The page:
how their mutual funds vote on pay issues and hold
    those funds accountable for votes that enable pay
    abuses. (Of course, you’ll want to view performance as well. However, if they are relatively the same and your “enabler” funds refuses to budge, dump them.)
  4. The Securities and Exchange Commission (SEC)
    should require funds to distribute a Plain English report
    on proxy voting to their investors and should revise
    and improve the N-PX data disclosure. (The SEC should also urge funds to announce their votes in advance of annual meetings. If votes are an asset and they put a lot of effort into voting, shouldn’t they want retail shareowners to copy their voting behavior?)

Another good source of information (although the funds reviewed are limited) is Here’s their highest rated ten funds on executive compensation issues and their activism scores.

  1. Green Century Equity Fund 79.7
  2. AFSCME Employees Pension Plan 74.0
  3. Florida SBA 70.8
  4. Sentinel Sustainable Core Opportunities Fund (formerly Citizens Core Growth) 65.5
  5. Trillium Asset Management 61.4
  6. Domini Social Equity Fund 60.6
  7. CBIS 56.4
  8. Calvert Social Index Fund 51.4
  9. Calvert Social Investment Fund 48.6
  10. Parnassus Fund 48.5

The ten least activist funds and their scores are as follows:

  1. Dodge & Cox Stock Fund 0.0
  2. Dodge & Cox Balanced Fund 0.0
  3. Barclays Global Investors S&P 500 4.6
  4. AllianceBernstein Large Cap Growth Fund 5.3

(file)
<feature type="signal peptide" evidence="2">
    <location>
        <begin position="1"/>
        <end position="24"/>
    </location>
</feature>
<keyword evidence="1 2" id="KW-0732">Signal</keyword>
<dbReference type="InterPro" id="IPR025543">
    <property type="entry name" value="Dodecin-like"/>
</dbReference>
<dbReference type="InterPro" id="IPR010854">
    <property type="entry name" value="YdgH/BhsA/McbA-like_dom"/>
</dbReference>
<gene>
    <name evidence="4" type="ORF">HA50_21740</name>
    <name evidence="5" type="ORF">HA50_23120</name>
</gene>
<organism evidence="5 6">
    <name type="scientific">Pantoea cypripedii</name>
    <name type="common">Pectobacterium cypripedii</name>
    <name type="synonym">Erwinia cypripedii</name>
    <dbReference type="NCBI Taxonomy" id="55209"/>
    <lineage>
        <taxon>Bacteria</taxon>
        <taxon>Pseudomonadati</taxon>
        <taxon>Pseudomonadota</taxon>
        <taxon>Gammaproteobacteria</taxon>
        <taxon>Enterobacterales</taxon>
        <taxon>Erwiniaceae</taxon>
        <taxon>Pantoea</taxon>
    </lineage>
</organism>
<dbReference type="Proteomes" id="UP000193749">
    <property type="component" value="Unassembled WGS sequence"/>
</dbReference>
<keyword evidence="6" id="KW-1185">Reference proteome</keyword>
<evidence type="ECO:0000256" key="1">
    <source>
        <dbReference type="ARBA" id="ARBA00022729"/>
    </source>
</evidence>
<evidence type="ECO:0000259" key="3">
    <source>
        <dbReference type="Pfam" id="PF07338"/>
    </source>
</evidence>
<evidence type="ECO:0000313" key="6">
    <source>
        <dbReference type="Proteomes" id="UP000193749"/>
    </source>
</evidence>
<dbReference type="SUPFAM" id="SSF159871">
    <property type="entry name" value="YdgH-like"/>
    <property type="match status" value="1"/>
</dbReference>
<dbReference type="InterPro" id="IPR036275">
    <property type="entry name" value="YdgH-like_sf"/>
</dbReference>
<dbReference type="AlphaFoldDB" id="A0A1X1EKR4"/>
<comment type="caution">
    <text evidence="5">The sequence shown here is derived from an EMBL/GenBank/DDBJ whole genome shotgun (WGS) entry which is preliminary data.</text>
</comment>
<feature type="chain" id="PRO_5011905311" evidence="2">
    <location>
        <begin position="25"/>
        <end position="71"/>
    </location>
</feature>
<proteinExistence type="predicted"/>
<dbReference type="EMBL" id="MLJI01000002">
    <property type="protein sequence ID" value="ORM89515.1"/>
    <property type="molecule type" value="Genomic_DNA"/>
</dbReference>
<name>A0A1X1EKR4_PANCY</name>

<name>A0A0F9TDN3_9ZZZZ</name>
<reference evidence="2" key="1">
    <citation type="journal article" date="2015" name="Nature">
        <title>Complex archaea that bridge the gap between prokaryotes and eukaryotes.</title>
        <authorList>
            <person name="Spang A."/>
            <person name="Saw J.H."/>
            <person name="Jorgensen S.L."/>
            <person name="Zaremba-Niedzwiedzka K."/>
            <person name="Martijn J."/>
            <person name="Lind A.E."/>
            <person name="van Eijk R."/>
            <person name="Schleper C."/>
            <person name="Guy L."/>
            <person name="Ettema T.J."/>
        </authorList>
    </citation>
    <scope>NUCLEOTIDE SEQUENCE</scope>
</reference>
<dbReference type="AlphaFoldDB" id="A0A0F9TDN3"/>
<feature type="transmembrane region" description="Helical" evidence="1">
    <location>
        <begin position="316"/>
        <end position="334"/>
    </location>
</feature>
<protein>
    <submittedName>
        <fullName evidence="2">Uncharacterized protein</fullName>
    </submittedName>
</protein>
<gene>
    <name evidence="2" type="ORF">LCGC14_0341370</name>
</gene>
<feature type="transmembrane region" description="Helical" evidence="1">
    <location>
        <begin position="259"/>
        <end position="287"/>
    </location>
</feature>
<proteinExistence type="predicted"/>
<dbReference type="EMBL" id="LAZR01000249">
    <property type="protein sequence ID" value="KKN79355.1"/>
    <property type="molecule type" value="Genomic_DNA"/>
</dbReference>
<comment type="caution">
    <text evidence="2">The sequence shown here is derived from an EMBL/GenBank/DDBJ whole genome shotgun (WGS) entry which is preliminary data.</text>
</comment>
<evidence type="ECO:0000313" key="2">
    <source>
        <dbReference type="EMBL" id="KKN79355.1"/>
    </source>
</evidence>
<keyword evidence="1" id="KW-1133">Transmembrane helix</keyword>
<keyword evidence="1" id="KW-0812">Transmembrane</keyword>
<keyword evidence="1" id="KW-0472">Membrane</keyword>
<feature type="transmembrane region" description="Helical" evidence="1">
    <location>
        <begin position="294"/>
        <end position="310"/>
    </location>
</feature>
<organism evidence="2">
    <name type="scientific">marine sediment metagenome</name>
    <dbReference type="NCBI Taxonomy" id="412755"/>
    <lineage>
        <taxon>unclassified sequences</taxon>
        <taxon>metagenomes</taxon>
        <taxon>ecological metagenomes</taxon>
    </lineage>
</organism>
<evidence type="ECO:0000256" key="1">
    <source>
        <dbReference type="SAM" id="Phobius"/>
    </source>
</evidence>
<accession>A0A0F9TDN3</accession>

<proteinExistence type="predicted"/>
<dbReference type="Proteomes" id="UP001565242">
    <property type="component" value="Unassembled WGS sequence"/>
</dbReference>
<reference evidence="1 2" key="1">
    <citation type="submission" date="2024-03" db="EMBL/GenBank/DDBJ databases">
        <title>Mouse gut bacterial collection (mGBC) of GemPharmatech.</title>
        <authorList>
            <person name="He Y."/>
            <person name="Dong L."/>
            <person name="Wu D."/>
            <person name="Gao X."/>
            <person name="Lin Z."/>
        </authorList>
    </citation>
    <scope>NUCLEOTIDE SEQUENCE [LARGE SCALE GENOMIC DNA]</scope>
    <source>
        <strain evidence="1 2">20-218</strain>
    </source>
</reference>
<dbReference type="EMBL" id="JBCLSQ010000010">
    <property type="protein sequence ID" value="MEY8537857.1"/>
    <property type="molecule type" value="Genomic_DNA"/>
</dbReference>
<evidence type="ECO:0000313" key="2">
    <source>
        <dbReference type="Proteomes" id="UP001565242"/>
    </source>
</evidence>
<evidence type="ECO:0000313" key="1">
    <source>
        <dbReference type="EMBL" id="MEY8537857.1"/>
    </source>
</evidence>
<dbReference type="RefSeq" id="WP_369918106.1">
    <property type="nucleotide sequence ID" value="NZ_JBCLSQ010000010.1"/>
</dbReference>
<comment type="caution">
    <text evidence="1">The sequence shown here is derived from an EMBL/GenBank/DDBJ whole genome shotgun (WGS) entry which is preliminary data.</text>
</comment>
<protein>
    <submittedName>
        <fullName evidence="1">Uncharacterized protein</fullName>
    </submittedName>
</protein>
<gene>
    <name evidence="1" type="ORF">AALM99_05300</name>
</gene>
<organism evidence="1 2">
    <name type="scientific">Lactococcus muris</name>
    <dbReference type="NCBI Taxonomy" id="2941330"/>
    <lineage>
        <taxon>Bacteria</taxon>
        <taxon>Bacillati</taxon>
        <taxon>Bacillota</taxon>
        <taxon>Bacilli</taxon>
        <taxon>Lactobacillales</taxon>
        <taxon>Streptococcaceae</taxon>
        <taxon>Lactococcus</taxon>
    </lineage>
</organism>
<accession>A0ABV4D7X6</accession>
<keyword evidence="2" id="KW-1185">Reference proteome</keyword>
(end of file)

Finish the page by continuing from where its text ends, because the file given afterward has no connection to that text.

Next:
5. AllianceBernstein Value Fund 5.5
  6. Vanguard Wellington 7.6
  7. Vanguard Windsor II 8.2
  8. Growth Fund of America 9.4
  9. Northern Institutional Balanced Fund 9.4
  10. Northern Institutional Mid Cap Growth Fund 9.5

Look up yours here. ProxyDemocracy also rates funds for their activism on corporate director elections, corporate governance and corporate impact (social and environmental issues). Other more comprehensive analysis can be found at Fund Votes and The Corporate Library. In a related article, Amgen’s proxy directed shareholders to a 10-question online survey written by pension-fund manager TIAA-CREF to help it evaluate pay plans of companies in which it invests. (Companies Seek Shareholder Input on Pay Practices, WSJ, 4/6/09) And, of course, there’s plenty of blame to go around. (Executives Took, but the Directors Gave and Who Moved My Bonus? Executive Pay Makes a U-Turn, NYTimes, 4/4/09)

Two good observations from Dave Lynn: “The study does note a contrary trend that I think everyone has probably noticed in the past couple of years – mutual funds seem to be increasingly willing to withhold support or vote against directors serving on compensation committees of companies where pay practices are perceived as subpar. One limiting aspect of the study is that the data only goes through June 2008, so the full impact of the recent “torches and pitchforks” attitude toward compensation is not fully reflected.” (The SEC’s Corporate Governance Agenda Comes into Focus, Blog, 4/7/09)